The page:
Athletes who drop carbs cold turkey suddenly suck. It is known.
But with a smidge of stick-to-it-iveness, performance completely recovers, in virtually every. measurable. aspect.
Normally, fatty acids fuel low intensity exercise and carbs fuel high. This is because high intensity exercise requires a high rate of ATP production, and glycogen to lactate generates ATP faster than a speeding bullet. This is what makes power. Getting ATP from fatty acids is like draining maple syrup from trees [at first].
However, go low carb for long enough and the syrup begins to flow like water. I lack the time to show what “long enough” entails, but 4 out of 5 studies on low carb diets and performance that only last a few days will show this. Ketoadaptation takes time; ~3 weeks.
What Phinney and colleagues did was simple: take a few cyclists and measure their physical performance before and after 4 weeks of an isocaloric super-low carb diet (~20 grams of carbs per day). That’s all. But in my opinion, this study and the preceding one in 1980 are two of the most important diet & exercise performance studies conducted to date.While medals and trophies generally reflect fitness levels, aerobic power, and overall physical prowess, they aren’t very scientific. For this, one thing we have is VO2 max. It is basically how well you can get more oxygen when you need it. And RQ reflects the source of the fuel being burned (1 = carbs; 0.7 = fat). After ketoadaptation, the athletes in Phinney’s study were able to perform just as well while burning fat as they were while burning carbs (ie, same VO2 max but lower RQ).
With me so far?
What happens during ketoadaptation that makes it possible to jump-lift-run-climb just as good as high carb?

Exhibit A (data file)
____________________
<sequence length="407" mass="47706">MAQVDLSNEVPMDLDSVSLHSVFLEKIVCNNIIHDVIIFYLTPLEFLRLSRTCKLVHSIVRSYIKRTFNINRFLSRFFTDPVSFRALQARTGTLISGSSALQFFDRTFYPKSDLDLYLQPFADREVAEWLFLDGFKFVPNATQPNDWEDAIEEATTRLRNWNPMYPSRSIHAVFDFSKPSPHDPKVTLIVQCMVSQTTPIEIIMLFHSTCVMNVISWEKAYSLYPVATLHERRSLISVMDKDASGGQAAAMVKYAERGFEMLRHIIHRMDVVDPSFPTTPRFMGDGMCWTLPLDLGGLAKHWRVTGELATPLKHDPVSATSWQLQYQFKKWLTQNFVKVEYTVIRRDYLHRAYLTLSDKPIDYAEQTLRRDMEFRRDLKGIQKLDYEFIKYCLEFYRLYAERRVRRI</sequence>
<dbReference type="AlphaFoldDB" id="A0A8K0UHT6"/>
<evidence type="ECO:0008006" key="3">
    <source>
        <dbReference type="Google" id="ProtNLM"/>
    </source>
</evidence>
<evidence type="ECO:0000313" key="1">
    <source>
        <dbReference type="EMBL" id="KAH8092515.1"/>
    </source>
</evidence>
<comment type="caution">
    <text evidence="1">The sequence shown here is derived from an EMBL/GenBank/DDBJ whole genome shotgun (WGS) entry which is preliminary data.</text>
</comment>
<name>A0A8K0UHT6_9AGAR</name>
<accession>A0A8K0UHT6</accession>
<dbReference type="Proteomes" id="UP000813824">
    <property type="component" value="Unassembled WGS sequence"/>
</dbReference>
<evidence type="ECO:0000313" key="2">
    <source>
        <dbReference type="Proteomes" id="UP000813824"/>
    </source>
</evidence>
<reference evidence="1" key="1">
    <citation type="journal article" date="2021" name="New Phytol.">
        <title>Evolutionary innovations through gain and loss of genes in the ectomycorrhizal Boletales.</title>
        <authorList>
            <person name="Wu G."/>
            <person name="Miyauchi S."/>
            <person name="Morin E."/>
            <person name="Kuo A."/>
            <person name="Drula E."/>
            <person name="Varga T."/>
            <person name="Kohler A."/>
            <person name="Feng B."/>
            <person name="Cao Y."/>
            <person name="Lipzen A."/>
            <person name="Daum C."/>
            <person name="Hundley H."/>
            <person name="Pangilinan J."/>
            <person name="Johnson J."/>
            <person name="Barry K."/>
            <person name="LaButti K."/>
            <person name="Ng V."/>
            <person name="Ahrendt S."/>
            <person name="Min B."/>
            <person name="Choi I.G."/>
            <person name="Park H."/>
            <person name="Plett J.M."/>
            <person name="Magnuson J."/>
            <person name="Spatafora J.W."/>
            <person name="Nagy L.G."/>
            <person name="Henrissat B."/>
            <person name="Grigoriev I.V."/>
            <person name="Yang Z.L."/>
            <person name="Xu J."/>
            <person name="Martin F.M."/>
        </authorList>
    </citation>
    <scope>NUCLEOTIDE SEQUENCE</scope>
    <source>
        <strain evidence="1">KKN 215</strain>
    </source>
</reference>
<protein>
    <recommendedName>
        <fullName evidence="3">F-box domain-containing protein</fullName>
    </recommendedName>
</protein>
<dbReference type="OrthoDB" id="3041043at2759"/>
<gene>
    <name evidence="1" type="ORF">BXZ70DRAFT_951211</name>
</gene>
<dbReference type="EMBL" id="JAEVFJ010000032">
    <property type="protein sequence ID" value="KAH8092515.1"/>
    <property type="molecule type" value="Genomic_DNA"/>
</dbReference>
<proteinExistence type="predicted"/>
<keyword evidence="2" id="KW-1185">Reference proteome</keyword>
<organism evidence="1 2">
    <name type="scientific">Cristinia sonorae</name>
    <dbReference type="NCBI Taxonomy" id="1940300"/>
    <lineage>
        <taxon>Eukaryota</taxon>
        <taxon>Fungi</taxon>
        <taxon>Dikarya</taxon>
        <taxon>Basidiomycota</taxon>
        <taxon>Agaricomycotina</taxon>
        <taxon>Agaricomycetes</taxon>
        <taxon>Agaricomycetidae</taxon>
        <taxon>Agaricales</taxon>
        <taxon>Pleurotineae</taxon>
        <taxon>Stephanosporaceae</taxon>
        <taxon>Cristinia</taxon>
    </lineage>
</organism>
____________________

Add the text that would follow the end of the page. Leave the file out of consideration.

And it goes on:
2. requires more information:
Going back to that analogy, syrup in the tree is like stored fat, the spout is mitochondria, and ATP is the rate of syrup flowing into your bucket.
On the other hand, gas in the tank is glycogen, the hose is mitochondria, and ATP is the how fast your tank fills. The faster ATP collects in either scenario, the better athletic performance.
It doesn’t make perfect sense, but that analogy will start to grow on you.
So how would you get your bucket filled with syrup faster? Try “more spouts.” And reduce the viscosity of your maple syrup by diluting with some ketones. More than 3 weeks on a ketogenic diet and you have more better mitochondria and can generate ATP just as fast as high carb.
This is biochemistry on a 600-level and you’d need to ask Drs Veech or Watford for the details, but for now, just believe that more better mitochondria means faster ATP production, which is why after ketoadaptation it’s possible to perform as well as high carb. It’s also why before ketoadaptation on a low carb diet, athletes suck. You need either mito & ketones or glucose. Before ketoadaption, you have neither. Enter: the mice.
Ketogenic diet slows down mitochondrial myopathy progression in mice (Ahola-Erkkila et al., 2010)
Admittedly, this isn’t the best study to demonstrate the point because a ketogenic diet made from trans fats will have some detrimental effects down the line, but the high fat ketogenic nature of such a diet is sufficient to induce ample mitochondrial biogenesis.
This isn’t an isolated finding. Take a group of mice and jack up their plasma free fatty acid levels to those seen in Phinney’s ketogenic dieters for a short while and you get a similar effect. Increased mitochondrial everything (Garcia-Roves et al., 2007):
The magic of a low carb ketogenic diet takes time to develop. During ketoadaptation, the ability to get ATP from fat & ketones soon rivals that of glucose. Mitochondria don’t happen overnight… they take about 3 weeks.
calories proper <– kindle edition!